Developing nurse medication safety training in a health partnership in Mozambique using behavioural science

Eleanor Bull, Corina Mason, Fonseca Domingos Junior, Luana Vendramel Santos, Abigail Scott, Debo Ademokun, Zeferina Simiao, Wingi Manzungu, Fernando Francisco Joaquim, Sarah Cavanagh

Research output: Contribution to journalArticlepeer-review


Background: Globally, safe and effective medication administration relies on nurses being able to apply strong drug calculation skills in their real-life practice, in the face of stressors and distractions. These may be especially prevalent for nurses in low-income countries such as Mozambique and Continuing Professional Development post-registration may be important. This study aimed to 1) explore the initial impact of an international health partnership’s work to develop a drug calculation workshop for nurses in Beira, Mozambique and 2) reflect upon the role of health psychologists in helping educators apply behavioural science to the training content and evaluation.

Methods: In phase one, partners developed a training package, which was delivered to 87 Portuguese-speaking nurses. The partnership’s health psychologists coded the training’s behaviour change content and recommended enhancements to content and delivery. In phase two, the refined training, including an educational game, was delivered to 36 nurses in Mozambique and recoded by the health psychologists. Measures of participant confidence and intentions to make changes to healthcare practice were collected, as well as qualitative data through post-training questions and 12 short follow-up participant interviews.

Results: In phase one six BCTs were used during the didactic presentation. Most techniques targeted participants’ capability to calculate drug doses accurately; recommendations aimed to increase participants’ motivation and perceived opportunity, two other drivers of practice change. Phase two training included an extra seven BCTs, such as action planning and further skills practice. Participants reported high confidence before and after the training (p=0.25); intentions to use calculators to check drug calculations significantly increased (p=0.031). Qualitative data suggested the training was acceptable, enjoyable and led to practice changes, through improved capability, opportunity and motivation. Opportunity barriers to medication safety were highlighted.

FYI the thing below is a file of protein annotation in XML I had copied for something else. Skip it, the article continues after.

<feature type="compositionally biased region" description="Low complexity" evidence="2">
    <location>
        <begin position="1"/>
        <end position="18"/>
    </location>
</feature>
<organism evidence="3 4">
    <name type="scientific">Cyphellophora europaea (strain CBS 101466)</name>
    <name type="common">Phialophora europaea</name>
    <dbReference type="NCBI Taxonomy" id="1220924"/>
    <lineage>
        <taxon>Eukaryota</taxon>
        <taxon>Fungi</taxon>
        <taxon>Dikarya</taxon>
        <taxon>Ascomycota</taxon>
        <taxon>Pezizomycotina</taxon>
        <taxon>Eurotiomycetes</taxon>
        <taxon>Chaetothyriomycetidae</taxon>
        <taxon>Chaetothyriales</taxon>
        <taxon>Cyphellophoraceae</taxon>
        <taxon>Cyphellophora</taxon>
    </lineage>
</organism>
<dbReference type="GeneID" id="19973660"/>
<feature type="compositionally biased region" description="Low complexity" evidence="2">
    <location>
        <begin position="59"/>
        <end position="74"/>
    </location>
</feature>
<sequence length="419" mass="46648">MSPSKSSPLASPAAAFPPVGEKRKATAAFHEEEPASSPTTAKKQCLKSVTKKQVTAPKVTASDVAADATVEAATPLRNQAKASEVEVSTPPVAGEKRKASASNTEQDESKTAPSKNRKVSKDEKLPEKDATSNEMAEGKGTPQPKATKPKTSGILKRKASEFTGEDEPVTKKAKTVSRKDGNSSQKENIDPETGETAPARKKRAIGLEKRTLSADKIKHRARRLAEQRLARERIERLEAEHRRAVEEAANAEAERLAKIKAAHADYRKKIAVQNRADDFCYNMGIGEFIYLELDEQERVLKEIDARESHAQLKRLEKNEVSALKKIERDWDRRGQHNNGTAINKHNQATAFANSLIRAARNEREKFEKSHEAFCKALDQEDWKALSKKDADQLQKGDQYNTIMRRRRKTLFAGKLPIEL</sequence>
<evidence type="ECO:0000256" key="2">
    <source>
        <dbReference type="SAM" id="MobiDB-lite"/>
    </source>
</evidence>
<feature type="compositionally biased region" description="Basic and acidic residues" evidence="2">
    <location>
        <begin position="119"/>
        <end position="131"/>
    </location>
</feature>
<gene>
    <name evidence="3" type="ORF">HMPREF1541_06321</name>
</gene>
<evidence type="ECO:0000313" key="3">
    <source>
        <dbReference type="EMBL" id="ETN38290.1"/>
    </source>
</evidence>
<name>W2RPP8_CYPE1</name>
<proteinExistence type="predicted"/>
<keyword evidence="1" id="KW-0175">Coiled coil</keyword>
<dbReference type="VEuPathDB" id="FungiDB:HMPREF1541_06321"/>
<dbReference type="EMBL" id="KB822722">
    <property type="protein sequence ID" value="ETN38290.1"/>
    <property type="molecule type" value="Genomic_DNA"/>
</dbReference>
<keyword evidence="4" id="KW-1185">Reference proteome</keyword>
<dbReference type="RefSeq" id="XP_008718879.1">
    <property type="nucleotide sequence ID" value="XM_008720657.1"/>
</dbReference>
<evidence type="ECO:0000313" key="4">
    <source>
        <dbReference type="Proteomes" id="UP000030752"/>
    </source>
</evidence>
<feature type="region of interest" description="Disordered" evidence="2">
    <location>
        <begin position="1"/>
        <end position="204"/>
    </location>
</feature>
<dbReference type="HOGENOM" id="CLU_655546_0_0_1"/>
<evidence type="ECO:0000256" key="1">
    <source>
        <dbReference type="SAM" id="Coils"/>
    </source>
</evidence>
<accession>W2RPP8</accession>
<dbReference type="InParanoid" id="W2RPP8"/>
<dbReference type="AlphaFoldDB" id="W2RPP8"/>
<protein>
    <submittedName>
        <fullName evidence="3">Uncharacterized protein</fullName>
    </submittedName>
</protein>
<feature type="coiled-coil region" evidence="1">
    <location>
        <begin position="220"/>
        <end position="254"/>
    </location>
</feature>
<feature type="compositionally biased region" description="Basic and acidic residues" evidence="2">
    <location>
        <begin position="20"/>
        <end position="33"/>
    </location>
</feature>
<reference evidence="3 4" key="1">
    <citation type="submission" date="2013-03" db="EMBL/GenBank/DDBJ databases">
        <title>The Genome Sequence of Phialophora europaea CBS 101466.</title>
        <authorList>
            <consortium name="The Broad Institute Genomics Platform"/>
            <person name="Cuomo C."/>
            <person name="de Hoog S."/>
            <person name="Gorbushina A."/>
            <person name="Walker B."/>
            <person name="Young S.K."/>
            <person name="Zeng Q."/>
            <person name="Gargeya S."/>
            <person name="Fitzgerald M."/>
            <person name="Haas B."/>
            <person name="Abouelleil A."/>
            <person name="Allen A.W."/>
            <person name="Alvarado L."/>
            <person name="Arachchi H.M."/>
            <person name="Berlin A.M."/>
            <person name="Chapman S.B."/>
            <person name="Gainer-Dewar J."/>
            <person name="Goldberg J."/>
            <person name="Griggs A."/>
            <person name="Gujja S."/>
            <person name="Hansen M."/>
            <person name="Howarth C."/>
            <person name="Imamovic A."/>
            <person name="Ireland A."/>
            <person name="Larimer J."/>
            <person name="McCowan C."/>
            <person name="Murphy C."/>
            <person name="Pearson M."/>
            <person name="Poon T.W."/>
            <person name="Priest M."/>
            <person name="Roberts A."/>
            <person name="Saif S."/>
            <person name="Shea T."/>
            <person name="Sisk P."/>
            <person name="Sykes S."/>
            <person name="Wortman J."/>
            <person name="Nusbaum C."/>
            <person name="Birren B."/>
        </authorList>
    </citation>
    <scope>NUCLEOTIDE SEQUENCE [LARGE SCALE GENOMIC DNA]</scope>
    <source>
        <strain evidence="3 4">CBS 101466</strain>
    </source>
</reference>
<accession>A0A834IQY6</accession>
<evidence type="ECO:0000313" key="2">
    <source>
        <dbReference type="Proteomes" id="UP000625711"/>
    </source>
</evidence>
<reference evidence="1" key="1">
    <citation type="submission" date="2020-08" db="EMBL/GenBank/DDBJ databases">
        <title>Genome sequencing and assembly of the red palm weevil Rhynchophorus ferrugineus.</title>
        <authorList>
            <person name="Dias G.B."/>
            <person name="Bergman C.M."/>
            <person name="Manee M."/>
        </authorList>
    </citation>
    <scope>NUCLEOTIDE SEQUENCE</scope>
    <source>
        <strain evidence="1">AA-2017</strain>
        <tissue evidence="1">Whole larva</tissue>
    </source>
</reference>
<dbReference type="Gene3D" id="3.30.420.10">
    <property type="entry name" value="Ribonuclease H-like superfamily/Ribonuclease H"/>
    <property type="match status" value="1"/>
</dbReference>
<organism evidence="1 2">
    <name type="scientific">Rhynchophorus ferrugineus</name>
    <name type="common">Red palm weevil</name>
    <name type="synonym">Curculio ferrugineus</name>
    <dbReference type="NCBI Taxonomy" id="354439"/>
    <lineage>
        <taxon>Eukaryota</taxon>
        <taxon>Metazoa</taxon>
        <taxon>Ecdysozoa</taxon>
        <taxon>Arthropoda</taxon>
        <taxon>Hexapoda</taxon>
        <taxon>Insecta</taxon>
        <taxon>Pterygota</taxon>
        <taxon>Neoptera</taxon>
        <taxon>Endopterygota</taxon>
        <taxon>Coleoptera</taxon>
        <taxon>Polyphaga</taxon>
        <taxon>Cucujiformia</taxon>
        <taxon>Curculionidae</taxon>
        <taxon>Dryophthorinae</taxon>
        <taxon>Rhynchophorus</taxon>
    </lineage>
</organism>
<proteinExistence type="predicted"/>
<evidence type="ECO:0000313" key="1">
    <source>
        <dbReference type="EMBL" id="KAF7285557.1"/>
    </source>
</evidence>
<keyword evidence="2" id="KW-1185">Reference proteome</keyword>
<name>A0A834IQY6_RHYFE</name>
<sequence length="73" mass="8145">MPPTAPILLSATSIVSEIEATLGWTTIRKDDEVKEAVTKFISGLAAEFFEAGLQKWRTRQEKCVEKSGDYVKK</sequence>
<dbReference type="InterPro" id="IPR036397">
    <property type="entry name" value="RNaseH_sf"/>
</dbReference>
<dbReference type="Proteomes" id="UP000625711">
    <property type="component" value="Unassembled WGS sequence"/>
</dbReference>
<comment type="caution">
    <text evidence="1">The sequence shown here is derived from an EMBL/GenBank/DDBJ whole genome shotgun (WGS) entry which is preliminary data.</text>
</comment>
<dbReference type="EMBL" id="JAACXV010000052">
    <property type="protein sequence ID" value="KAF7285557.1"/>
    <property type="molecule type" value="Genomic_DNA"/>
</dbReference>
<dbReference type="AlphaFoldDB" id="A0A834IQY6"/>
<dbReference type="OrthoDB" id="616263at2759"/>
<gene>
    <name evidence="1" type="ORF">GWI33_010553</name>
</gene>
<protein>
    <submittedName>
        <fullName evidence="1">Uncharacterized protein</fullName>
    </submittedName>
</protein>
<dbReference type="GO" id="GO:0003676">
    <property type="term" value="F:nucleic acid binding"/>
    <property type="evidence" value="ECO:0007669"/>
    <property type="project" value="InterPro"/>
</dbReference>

Conclusions: Reporting and measuring medication errors and related outcomes is a complex challenge affecting global efforts to improve medication safety. Through strong partnership working, a multi-disciplinary team of health professionals including health psychologists developed, refined and begin to evaluate a locally-led drug calculation CPD workshop for nurses in a low-resource setting. Applying behavioural science helped to collect feasible evaluation data and hopefully improved impact and sustainability.
Original languageEnglish
JournalGlobalization and Health
Publication statusPublished - 4 Jul 2017


  • Patient safety
  • behavioral medicine
  • behavioral sciences
  • drug dosage calculations
  • pharmacist
  • education, nursing, continuing
  • administration and dosage
  • medication errors
  • global health


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